Limousine companies can save big on fleet maintenance costs when they switch to autogas.
Blue Star Gas knows how to make propane work as an alternative fuel for a fleet. Founded in 1938, the company has 16 operations across the West Coast, including California, Oregon, Washington, Arizona, Utah and Nevada. It joined the Alliance AutoGas network in 2008, and since has become well acquainted with converting fleet vehicles to run on autogas, also known as liquefied petroleum gas (LPG).
Limousine and motorcoach operations already are getting behind propane. Alliance AutoGas has converted vehicles for companies such SuperShuttle, Transdev, Metro Cars, Lucky Limousine in Portland, Ore., and Driver Provider in Phoenix.
“We have EPA certification for the majority of the main product lines for limousines and other chauffeur driven vehicles,” says Darren Engle, director of government relations for Blue Star Gas. Part of the appeal is the money operators can save on reduced maintenance costs. Autogas has half as much carbon in it as traditional fossil fuels, meaning that engines last longer and oil changes go further.
That’s not the only benefit that autogas provides. It costs about 40% less to operate vehicles on propane than on gasoline. Even with today’s downturn in gas prices, propane is still more than $1.50 cheaper. “This adds considerable relief to the bottom line of operating expenses,” Engle says. Not only that, but it’s also a greener fuel much cleaner for the environment. Yet another trait that makes it appealing is it’s a domestic fuel that lessens dependence on foreign oil — 98% of it is produced in the U.S. “Whether you care most about the environment, national security, or the economy, you get all three with one fuel,” Engle says.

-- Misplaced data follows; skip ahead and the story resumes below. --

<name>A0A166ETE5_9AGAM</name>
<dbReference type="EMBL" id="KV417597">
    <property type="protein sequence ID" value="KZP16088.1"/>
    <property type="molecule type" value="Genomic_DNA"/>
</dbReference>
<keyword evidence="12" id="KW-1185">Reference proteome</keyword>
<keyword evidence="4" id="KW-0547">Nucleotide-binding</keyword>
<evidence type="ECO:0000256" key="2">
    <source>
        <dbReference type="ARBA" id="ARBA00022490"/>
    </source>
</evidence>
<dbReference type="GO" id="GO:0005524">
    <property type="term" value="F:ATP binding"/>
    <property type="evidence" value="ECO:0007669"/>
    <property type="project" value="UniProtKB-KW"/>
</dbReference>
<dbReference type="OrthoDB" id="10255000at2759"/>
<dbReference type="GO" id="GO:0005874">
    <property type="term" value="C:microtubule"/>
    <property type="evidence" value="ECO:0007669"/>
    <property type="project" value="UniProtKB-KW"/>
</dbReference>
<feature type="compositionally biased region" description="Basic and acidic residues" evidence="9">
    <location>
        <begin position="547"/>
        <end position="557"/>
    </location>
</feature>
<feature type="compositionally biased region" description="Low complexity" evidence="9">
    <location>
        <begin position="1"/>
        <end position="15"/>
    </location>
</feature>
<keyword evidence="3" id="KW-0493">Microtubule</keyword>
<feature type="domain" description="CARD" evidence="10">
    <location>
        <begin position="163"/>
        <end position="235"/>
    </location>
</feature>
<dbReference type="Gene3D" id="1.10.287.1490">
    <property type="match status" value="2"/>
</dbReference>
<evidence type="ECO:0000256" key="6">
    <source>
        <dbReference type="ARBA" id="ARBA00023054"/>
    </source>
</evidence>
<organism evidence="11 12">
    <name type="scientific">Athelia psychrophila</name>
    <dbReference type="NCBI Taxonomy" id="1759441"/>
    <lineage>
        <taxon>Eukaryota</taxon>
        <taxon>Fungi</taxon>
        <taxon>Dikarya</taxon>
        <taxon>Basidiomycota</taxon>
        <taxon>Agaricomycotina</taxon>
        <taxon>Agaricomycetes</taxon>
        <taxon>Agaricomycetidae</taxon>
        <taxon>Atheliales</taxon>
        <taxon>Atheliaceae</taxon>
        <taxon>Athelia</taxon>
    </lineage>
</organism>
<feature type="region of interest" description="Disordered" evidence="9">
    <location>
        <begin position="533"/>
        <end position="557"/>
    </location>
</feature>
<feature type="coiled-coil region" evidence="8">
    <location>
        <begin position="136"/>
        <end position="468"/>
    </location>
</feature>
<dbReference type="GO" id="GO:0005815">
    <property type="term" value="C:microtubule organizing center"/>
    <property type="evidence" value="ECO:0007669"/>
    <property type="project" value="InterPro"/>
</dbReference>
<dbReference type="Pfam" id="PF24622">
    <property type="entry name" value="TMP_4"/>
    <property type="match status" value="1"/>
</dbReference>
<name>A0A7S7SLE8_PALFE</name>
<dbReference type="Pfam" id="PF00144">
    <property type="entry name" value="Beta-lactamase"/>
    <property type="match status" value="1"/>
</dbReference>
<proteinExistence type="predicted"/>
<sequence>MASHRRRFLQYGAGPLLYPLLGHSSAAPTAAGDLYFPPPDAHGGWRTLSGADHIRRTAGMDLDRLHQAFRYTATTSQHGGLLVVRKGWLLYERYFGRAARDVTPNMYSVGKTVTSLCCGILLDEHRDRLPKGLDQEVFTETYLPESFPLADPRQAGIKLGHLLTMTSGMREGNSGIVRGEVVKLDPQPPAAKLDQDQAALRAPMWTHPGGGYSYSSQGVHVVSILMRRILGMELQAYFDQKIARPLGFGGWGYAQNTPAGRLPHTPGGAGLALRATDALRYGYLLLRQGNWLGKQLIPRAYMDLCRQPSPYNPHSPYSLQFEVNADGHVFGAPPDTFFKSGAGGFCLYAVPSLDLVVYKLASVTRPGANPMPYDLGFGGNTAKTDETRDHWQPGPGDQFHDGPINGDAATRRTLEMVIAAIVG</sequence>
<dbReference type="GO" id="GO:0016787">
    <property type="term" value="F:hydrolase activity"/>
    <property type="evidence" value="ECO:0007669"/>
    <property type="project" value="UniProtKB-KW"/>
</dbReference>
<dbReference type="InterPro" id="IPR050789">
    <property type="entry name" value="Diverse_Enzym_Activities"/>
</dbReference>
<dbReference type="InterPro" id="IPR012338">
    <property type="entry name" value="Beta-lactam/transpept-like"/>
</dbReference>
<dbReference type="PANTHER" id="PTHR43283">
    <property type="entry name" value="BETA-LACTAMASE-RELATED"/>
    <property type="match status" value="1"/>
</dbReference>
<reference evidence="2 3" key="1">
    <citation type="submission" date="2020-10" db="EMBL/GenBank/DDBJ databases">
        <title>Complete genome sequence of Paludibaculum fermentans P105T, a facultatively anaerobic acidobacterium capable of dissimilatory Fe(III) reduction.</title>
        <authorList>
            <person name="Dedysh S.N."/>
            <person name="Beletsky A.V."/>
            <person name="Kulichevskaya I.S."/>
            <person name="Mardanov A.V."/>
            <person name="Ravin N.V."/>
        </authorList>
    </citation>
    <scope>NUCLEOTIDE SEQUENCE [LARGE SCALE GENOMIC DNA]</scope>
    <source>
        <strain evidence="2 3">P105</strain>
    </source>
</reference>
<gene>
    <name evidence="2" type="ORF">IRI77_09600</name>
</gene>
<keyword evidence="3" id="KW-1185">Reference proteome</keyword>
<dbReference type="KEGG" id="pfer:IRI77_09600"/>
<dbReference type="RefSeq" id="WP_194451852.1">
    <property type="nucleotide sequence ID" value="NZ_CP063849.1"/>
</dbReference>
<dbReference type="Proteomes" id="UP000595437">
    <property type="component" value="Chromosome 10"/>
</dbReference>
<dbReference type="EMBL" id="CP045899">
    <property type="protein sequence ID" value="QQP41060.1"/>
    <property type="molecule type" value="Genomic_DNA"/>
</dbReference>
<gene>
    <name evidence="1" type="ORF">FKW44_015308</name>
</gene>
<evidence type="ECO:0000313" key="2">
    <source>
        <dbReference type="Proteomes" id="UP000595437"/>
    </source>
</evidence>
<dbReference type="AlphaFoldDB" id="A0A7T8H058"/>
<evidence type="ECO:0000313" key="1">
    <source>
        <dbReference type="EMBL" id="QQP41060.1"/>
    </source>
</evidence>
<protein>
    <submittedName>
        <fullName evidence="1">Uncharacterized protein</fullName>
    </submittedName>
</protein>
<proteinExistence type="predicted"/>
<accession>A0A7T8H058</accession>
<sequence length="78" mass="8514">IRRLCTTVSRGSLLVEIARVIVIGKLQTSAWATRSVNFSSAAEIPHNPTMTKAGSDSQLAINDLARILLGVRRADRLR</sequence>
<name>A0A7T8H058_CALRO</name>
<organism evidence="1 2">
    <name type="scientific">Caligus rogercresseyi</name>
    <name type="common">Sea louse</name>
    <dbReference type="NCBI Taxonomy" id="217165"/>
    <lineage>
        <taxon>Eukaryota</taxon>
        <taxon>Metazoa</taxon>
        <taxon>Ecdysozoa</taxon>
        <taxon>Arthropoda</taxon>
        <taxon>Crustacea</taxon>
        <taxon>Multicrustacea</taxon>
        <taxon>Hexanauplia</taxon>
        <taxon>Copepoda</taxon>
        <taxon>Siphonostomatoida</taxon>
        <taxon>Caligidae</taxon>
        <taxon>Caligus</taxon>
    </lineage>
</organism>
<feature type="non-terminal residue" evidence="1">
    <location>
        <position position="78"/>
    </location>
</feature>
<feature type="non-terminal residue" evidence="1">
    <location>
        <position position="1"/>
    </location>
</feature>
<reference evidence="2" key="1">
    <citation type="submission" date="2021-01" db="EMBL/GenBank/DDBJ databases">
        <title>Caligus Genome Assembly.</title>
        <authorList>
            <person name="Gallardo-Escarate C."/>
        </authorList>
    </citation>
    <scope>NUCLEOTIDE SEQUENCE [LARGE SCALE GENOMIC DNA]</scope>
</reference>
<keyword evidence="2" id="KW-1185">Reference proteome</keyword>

Alliance AutoGas works with customers to ensure a seamless transition from gasoline to autogas. “[For] a chaffered vehicle fleet owner, his job is to run his business, not to worry about conversion pieces or fueling strategies,” Engle says. “The partnership we create with [customers] takes care of all of that so they can continue to focus on their business. They don’t need to worry if it’s EPA certified or if there’s going to be fueling infrastructure available to them.”
While safety is always a large concern, Alliance AutoGas employees work not only with the drivers, but also with whoever maintains the company’s fleet to ensure everyone understands how to properly refuel the vehicles. “This way, everybody in the chain is comfortable with the fuel,” Engle says. The fuel is safe compared to CNG, which involves refueling a vehicle at very high pressures.
Skeptics can rest easy knowing the equipment used for autogas conversation is transferable. When you retire the original vehicle, you pay a transfer fee and Alliance AutoGas will move the equipment to your new one. This allows you to pick the vehicle that best fits your fleet.
“We are constantly acquiring new certifications for vehicle conversions, and always making sure our customers have the latest and greatest technology in regards to refueling,” Engle says.
In addition, refueling autogas powered vehicles is easier than ever. Gone is the traditional twist-on connection — they’ve now been changed to a stab-fitting like a normal gas pump. The seamless process can be done with one hand, and emits virtually no fumes or emissions when disconnected.
Range anxiety is often a factor that hinders divers from choosing autogas, but Engle says fear not — customers will continue to see more public infrastructure being built, mostly in metropolitan areas.
“The goal is to build a network of propane infrastructure across the country so you can drive all over without worrying about running out of fuel,” he says. “We want to make the fuel experience as close to gasoline or better. In many aspects, autogas is better.”